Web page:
Regrowing human body parts, the chase is nearly over!
26 August 2021
For centuries, humans have dreamt of the day when we could grow new body parts to replace the ones we lost as Regeneration is the natural process of replacing or restoring damaged or missing cells, tissues, organs, and even entire body parts to full function in plants and animals.
Now researchers are actually finding ways to turn those dreams into reality.
Stem cells play an important role in regeneration because they can develop into many different cell types in the body and renew themselves millions of times, something specialized cells in the body such as nerve cells cannot. Scientists are exploring whether a person’s own stem cells could “grow” replacement tissue that wouldn’t be rejected by the body’s immune system.
Sometime in the next few decades, humans may be able to regrow a finger here, a toe there – and maybe even fresh patches of beating heart tissue.
That trick could work for humans as well as fish. Researchers from the Gladstone Institutes showed that they could turn human scar tissue into electrically conductive tissue in a lab dish by fiddling with just a few key genes.
We humans already have demonstrated some ability to regenerate body parts: For example, very young children can fill out the tips of chopped off fingers and toes. Young mice are able to regenerate toes, too. More complex animals such as mammals have limited regenerative capacities. These include:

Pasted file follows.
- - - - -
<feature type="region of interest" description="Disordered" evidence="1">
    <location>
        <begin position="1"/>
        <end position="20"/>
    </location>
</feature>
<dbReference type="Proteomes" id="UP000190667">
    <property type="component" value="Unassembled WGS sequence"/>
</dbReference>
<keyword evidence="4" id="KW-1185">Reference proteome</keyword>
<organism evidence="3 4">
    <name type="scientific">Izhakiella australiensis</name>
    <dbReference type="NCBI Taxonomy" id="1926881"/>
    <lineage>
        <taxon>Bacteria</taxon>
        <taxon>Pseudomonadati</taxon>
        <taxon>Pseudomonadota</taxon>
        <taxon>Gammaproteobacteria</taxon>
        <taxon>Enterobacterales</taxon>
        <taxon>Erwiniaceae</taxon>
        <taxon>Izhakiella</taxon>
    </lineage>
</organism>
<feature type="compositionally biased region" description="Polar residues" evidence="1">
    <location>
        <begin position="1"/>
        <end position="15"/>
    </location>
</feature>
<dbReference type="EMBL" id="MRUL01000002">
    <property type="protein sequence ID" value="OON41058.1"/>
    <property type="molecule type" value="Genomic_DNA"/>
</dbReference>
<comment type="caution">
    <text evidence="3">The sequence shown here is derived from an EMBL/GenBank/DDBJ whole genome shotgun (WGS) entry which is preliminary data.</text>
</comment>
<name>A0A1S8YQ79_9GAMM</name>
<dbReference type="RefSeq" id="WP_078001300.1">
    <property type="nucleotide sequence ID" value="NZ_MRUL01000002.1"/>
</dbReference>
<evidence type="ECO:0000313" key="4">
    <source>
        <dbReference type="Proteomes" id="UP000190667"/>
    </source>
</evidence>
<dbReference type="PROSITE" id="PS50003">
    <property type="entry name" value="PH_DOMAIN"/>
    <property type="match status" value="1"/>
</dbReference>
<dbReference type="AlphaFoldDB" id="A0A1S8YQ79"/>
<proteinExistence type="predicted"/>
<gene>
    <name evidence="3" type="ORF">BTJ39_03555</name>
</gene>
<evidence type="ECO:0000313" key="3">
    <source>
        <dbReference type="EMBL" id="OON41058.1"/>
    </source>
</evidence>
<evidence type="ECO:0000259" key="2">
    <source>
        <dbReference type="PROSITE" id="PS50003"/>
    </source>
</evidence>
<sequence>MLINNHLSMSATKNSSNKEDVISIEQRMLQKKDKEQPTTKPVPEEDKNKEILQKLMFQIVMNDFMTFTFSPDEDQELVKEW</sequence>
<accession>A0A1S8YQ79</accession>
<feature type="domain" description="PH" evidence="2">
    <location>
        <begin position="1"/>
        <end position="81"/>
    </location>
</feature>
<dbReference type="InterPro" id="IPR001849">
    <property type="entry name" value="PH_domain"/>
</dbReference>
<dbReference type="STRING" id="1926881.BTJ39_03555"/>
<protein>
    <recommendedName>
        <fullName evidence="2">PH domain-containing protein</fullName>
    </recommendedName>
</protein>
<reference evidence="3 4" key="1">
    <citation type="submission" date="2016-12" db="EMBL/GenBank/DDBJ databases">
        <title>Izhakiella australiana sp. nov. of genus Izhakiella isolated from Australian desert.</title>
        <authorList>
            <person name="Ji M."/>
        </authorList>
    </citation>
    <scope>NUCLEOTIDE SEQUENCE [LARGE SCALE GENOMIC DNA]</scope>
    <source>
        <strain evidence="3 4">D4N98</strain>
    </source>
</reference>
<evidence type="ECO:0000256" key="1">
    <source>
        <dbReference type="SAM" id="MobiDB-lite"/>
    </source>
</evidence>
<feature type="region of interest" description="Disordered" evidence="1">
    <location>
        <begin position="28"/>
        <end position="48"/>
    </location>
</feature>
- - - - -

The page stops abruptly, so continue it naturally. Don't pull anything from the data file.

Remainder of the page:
Forming thick scars in tissues and skin to promote the healing of injured or amputated body parts.
Regrowing hair and skin.
Healing a bone fracture by using new tissue to knit the bone pieces together.
Regeneration in humans is the regrowth of lost tissues or organs in response to injury. This is in contrast to wound healing, or partial regeneration, which involves closing up the injury site with some gradation of scar tissue.
Despite the recent progress, some researchers are cautious about predicting how studies of animal regeneration will be applied to humans.
At the same time, the field is reaching a pivotal point. Within the next two or three years, studies of salamander genetics should break open a lot of possibilities so changes coming knocking on our door.